On and prior to August 22, 1946, Dave Rubin owned an undivided one-half interest in certain properties which was the subject matter of a contract made on April 5, 1947, between Dave Rubin, G. E. Hall, and Joe Stewart. Rubin also held a power of attorney over an undivided one-eighth interest in such properties at that time. Such interest was owned by William Saxe, Henry I. Saxe, Charlotte E. Saxe, and Maurece T. Saxe, Milton Rosenblume, Miriam Emmer, and Mannie Jack Rubin each owned an undivided one-eighth interest in such properties at that time.

Prior to April 5, 1947, a friendly suit for partition was begun in the district Court of Potter County, Texas, in which all of the above-named individuals plus certain others were made parties. Still prior to April 5, 1947, Rubin acquired from Milton Rosenblume, Miriam Emmer, and Mannie Jack Rubin, all of the interests which they owned in the above-mentioned properties except for certain overriding royalties. This was accomplished by the exchange of deeds, conveyances, and assignments among the parties.

On April 5, 1947, Rubin entered into an agreement with G. E. Hall and Joe Steward which concerned the above-mentioned properties. Part of the agreement is subsequently recited.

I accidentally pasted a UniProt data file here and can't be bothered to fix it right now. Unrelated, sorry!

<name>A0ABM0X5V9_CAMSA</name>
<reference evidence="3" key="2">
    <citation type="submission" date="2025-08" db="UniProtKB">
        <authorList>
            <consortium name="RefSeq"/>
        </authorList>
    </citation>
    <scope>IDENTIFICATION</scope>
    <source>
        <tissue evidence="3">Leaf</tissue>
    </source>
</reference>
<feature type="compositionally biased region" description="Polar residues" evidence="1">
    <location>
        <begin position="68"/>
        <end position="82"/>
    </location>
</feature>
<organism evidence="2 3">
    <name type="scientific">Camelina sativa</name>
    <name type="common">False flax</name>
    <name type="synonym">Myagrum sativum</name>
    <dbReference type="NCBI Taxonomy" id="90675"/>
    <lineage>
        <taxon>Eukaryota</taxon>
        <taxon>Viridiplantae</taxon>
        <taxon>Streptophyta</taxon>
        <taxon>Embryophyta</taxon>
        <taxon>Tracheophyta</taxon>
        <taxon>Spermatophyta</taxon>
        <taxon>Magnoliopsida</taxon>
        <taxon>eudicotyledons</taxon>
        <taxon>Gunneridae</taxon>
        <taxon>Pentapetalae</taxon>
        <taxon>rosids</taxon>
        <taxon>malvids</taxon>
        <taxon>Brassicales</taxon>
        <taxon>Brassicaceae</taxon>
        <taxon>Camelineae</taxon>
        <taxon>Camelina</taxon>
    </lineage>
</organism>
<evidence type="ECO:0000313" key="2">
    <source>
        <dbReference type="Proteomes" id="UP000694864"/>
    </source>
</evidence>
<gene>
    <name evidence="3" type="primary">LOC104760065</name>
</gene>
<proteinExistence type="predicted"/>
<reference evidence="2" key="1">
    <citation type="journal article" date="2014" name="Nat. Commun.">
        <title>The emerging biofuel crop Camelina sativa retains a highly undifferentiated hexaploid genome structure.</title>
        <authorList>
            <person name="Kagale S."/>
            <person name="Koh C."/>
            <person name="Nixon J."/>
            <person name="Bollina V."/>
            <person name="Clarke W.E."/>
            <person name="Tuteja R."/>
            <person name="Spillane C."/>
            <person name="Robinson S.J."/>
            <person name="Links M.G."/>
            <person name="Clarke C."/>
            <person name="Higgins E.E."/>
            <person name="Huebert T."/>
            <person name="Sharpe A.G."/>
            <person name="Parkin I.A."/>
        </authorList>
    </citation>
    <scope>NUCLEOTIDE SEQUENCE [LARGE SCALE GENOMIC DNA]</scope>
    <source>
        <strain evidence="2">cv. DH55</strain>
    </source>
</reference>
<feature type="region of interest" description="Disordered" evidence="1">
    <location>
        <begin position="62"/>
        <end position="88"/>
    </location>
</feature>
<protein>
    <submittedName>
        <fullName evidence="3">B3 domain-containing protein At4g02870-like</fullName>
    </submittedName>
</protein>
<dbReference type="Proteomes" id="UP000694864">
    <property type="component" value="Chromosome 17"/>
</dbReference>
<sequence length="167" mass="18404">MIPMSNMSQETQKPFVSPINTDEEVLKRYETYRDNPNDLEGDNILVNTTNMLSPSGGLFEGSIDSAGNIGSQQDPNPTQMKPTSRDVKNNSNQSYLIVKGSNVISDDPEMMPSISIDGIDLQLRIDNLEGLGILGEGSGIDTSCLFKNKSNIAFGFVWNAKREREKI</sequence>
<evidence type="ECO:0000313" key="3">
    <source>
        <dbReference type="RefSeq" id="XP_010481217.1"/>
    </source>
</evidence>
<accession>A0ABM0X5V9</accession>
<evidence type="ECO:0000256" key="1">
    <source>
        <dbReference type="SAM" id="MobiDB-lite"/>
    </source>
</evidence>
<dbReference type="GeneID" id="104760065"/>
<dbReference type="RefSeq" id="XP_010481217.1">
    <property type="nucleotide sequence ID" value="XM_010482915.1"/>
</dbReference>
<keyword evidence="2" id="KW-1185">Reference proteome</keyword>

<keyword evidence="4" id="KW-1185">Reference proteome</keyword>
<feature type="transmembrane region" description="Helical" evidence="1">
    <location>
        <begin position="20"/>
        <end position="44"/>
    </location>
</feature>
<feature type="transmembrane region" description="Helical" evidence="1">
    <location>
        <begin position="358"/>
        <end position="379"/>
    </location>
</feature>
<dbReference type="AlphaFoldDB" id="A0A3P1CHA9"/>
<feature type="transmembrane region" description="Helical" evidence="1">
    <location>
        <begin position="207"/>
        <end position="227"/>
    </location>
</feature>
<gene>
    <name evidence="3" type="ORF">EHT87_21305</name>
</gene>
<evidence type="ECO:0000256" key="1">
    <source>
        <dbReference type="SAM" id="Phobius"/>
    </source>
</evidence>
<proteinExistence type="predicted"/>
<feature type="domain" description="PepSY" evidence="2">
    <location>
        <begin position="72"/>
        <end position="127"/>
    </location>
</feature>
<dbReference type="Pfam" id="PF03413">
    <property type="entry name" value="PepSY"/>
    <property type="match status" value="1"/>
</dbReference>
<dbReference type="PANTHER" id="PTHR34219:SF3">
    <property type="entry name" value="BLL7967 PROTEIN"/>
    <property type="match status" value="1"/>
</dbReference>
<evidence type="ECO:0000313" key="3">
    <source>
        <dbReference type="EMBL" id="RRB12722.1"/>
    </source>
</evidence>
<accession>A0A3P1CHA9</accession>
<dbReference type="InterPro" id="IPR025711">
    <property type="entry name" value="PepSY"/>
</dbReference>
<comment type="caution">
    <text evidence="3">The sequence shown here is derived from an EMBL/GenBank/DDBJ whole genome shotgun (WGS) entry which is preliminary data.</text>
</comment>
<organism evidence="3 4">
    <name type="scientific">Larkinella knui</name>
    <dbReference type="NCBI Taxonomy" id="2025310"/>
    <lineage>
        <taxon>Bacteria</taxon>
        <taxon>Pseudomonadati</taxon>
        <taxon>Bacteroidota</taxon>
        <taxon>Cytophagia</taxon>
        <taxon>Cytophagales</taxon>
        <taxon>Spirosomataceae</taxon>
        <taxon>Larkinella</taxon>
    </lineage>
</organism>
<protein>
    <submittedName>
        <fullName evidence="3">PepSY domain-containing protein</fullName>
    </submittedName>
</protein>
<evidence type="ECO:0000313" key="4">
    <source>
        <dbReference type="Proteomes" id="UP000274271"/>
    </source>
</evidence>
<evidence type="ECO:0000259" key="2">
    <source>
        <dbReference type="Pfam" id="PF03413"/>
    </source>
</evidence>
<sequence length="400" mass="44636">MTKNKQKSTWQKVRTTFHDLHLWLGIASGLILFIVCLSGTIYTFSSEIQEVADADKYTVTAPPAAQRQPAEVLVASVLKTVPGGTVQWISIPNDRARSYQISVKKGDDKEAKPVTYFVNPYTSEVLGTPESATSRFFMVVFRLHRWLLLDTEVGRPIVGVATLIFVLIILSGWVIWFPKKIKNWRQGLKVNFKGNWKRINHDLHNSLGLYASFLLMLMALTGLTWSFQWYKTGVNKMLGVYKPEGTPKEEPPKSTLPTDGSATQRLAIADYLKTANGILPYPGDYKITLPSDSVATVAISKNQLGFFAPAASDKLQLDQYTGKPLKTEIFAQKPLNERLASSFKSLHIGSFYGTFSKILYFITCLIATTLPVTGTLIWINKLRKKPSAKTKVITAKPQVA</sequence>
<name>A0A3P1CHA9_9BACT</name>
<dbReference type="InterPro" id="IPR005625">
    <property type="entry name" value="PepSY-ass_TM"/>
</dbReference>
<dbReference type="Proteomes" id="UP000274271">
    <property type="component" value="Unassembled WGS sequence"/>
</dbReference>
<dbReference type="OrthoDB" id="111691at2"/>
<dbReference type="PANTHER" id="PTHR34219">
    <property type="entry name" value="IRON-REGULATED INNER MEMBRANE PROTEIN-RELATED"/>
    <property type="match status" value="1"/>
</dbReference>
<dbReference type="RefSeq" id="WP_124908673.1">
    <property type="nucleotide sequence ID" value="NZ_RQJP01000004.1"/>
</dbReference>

The partition decree dated July 29, 1947, provided, among other things, that Hall and Steward each owned undivided one-fourth interests in the properties and certain mineral rights, that Milton Rosenblume, Miriam Emmer, Mannie Jack Rubin, William Saxe, Henry I. Saxe, Charlotte E. Saxe, and Maurece T. Saxe all were vested with certain overriding royalties in the properties and that Dave Rubin was vested with the title formerly vested in all of the above parties. Rubin thus had an undivided one-half interest in such properties after the partition was complete.

The above-mentioned Rubin-Hall-Stewart agreement provided in part as follows: